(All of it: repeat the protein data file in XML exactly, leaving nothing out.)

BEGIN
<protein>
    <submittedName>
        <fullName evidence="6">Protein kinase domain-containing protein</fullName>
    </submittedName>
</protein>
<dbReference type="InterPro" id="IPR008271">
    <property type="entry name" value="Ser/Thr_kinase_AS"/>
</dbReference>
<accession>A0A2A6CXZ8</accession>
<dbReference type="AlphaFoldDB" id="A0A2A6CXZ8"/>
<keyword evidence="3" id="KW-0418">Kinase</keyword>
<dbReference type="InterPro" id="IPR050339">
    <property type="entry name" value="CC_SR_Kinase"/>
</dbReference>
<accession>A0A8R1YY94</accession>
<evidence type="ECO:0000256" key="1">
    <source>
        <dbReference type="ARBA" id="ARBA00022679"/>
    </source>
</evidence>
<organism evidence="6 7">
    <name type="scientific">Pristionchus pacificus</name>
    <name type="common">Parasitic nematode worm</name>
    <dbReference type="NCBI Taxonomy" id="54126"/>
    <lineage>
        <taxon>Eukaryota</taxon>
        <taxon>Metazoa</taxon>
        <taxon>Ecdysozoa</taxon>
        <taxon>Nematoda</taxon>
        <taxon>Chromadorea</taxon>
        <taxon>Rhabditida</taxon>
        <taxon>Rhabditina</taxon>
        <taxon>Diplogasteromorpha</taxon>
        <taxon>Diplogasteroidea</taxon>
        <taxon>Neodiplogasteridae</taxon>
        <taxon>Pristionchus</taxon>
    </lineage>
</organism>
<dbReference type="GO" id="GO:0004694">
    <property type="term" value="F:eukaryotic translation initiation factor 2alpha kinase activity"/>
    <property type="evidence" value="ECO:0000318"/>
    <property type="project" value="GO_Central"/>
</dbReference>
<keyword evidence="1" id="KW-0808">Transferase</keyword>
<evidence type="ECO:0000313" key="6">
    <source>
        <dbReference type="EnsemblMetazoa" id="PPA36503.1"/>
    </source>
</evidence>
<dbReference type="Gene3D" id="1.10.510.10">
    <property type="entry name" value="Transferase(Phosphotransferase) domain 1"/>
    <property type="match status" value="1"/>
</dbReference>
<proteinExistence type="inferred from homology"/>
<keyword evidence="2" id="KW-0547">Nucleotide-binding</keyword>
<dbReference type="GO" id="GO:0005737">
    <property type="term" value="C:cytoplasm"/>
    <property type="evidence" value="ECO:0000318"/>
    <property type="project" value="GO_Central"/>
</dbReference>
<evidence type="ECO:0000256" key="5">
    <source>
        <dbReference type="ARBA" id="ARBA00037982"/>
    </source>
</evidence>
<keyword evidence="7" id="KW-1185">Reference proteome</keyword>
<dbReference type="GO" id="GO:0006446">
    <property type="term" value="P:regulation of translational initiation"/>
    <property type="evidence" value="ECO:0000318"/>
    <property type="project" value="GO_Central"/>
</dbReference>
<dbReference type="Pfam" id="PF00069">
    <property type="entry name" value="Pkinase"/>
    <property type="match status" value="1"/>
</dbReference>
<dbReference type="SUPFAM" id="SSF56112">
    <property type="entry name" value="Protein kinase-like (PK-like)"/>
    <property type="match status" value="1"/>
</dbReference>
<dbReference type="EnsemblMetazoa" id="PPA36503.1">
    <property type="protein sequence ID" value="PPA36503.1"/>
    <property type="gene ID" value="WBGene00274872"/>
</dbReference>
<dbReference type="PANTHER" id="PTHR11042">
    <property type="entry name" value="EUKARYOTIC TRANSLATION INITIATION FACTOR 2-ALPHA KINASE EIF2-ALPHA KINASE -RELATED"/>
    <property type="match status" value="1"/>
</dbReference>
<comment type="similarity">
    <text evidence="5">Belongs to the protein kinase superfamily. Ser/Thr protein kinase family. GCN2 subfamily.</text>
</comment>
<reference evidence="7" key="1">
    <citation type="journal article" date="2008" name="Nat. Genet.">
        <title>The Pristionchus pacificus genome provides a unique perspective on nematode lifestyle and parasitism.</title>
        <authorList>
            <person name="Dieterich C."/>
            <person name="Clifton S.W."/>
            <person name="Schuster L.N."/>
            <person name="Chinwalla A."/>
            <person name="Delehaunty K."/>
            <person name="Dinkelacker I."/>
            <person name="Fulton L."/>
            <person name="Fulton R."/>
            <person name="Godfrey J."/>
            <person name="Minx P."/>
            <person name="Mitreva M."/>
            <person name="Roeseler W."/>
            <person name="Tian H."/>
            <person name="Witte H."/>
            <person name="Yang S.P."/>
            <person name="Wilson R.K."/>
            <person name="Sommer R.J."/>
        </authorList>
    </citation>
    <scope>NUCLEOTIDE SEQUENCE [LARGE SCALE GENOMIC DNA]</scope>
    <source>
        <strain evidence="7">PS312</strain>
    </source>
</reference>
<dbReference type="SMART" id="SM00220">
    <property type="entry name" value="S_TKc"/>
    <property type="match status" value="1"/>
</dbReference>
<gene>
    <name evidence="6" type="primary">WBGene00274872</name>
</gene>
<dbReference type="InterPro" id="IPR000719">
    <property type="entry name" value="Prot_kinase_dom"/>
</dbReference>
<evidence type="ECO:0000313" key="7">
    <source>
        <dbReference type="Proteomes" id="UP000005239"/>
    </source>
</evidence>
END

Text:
<protein>
    <submittedName>
        <fullName evidence="6">Protein kinase domain-containing protein</fullName>
    </submittedName>
</protein>
<dbReference type="InterPro" id="IPR008271">
    <property type="entry name" value="Ser/Thr_kinase_AS"/>
</dbReference>
<accession>A0A2A6CXZ8</accession>
<dbReference type="AlphaFoldDB" id="A0A2A6CXZ8"/>
<keyword evidence="3" id="KW-0418">Kinase</keyword>
<dbReference type="InterPro" id="IPR050339">
    <property type="entry name" value="CC_SR_Kinase"/>
</dbReference>
<accession>A0A8R1YY94</accession>
<evidence type="ECO:0000256" key="1">
    <source>
        <dbReference type="ARBA" id="ARBA00022679"/>
    </source>
</evidence>
<organism evidence="6 7">
    <name type="scientific">Pristionchus pacificus</name>
    <name type="common">Parasitic nematode worm</name>
    <dbReference type="NCBI Taxonomy" id="54126"/>
    <lineage>
        <taxon>Eukaryota</taxon>
        <taxon>Metazoa</taxon>
        <taxon>Ecdysozoa</taxon>
        <taxon>Nematoda</taxon>
        <taxon>Chromadorea</taxon>
        <taxon>Rhabditida</taxon>
        <taxon>Rhabditina</taxon>
        <taxon>Diplogasteromorpha</taxon>
        <taxon>Diplogasteroidea</taxon>
        <taxon>Neodiplogasteridae</taxon>
        <taxon>Pristionchus</taxon>
    </lineage>
</organism>
<dbReference type="GO" id="GO:0004694">
    <property type="term" value="F:eukaryotic translation initiation factor 2alpha kinase activity"/>
    <property type="evidence" value="ECO:0000318"/>
    <property type="project" value="GO_Central"/>
</dbReference>
<keyword evidence="1" id="KW-0808">Transferase</keyword>
<evidence type="ECO:0000313" key="6">
    <source>
        <dbReference type="EnsemblMetazoa" id="PPA36503.1"/>
    </source>
</evidence>
<dbReference type="Gene3D" id="1.10.510.10">
    <property type="entry name" value="Transferase(Phosphotransferase) domain 1"/>
    <property type="match status" value="1"/>
</dbReference>
<proteinExistence type="inferred from homology"/>
<keyword evidence="2" id="KW-0547">Nucleotide-binding</keyword>
<dbReference type="GO" id="GO:0005737">
    <property type="term" value="C:cytoplasm"/>
    <property type="evidence" value="ECO:0000318"/>
    <property type="project" value="GO_Central"/>
</dbReference>
<evidence type="ECO:0000256" key="5">
    <source>
        <dbReference type="ARBA" id="ARBA00037982"/>
    </source>
</evidence>
<keyword evidence="7" id="KW-1185">Reference proteome</keyword>
<dbReference type="GO" id="GO:0006446">
    <property type="term" value="P:regulation of translational initiation"/>
    <property type="evidence" value="ECO:0000318"/>
    <property type="project" value="GO_Central"/>
</dbReference>
<dbReference type="Pfam" id="PF00069">
    <property type="entry name" value="Pkinase"/>
    <property type="match status" value="1"/>
</dbReference>
<dbReference type="SUPFAM" id="SSF56112">
    <property type="entry name" value="Protein kinase-like (PK-like)"/>
    <property type="match status" value="1"/>
</dbReference>
<dbReference type="EnsemblMetazoa" id="PPA36503.1">
    <property type="protein sequence ID" value="PPA36503.1"/>
    <property type="gene ID" value="WBGene00274872"/>
</dbReference>
<dbReference type="PANTHER" id="PTHR11042">
    <property type="entry name" value="EUKARYOTIC TRANSLATION INITIATION FACTOR 2-ALPHA KINASE EIF2-ALPHA KINASE -RELATED"/>
    <property type="match status" value="1"/>
</dbReference>
<comment type="similarity">
    <text evidence="5">Belongs to the protein kinase superfamily. Ser/Thr protein kinase family. GCN2 subfamily.</text>
</comment>
<reference evidence="7" key="1">
    <citation type="journal article" date="2008" name="Nat. Genet.">
        <title>The Pristionchus pacificus genome provides a unique perspective on nematode lifestyle and parasitism.</title>
        <authorList>
            <person name="Dieterich C."/>
            <person name="Clifton S.W."/>
            <person name="Schuster L.N."/>
            <person name="Chinwalla A."/>
            <person name="Delehaunty K."/>
            <person name="Dinkelacker I."/>
            <person name="Fulton L."/>
            <person name="Fulton R."/>
            <person name="Godfrey J."/>
            <person name="Minx P."/>
            <person name="Mitreva M."/>
            <person name="Roeseler W."/>
            <person name="Tian H."/>
            <person name="Witte H."/>
            <person name="Yang S.P."/>
            <person name="Wilson R.K."/>
            <person name="Sommer R.J."/>
        </authorList>
    </citation>
    <scope>NUCLEOTIDE SEQUENCE [LARGE SCALE GENOMIC DNA]</scope>
    <source>
        <strain evidence="7">PS312</strain>
    </source>
</reference>
<dbReference type="SMART" id="SM00220">
    <property type="entry name" value="S_TKc"/>
    <property type="match status" value="1"/>
</dbReference>
<gene>
    <name evidence="6" type="primary">WBGene00274872</name>
</gene>
<dbReference type="InterPro" id="IPR000719">
    <property type="entry name" value="Prot_kinase_dom"/>
</dbReference>
<evidence type="ECO:0000313" key="7">
    <source>
        <dbReference type="Proteomes" id="UP000005239"/>
    </source>
</evidence>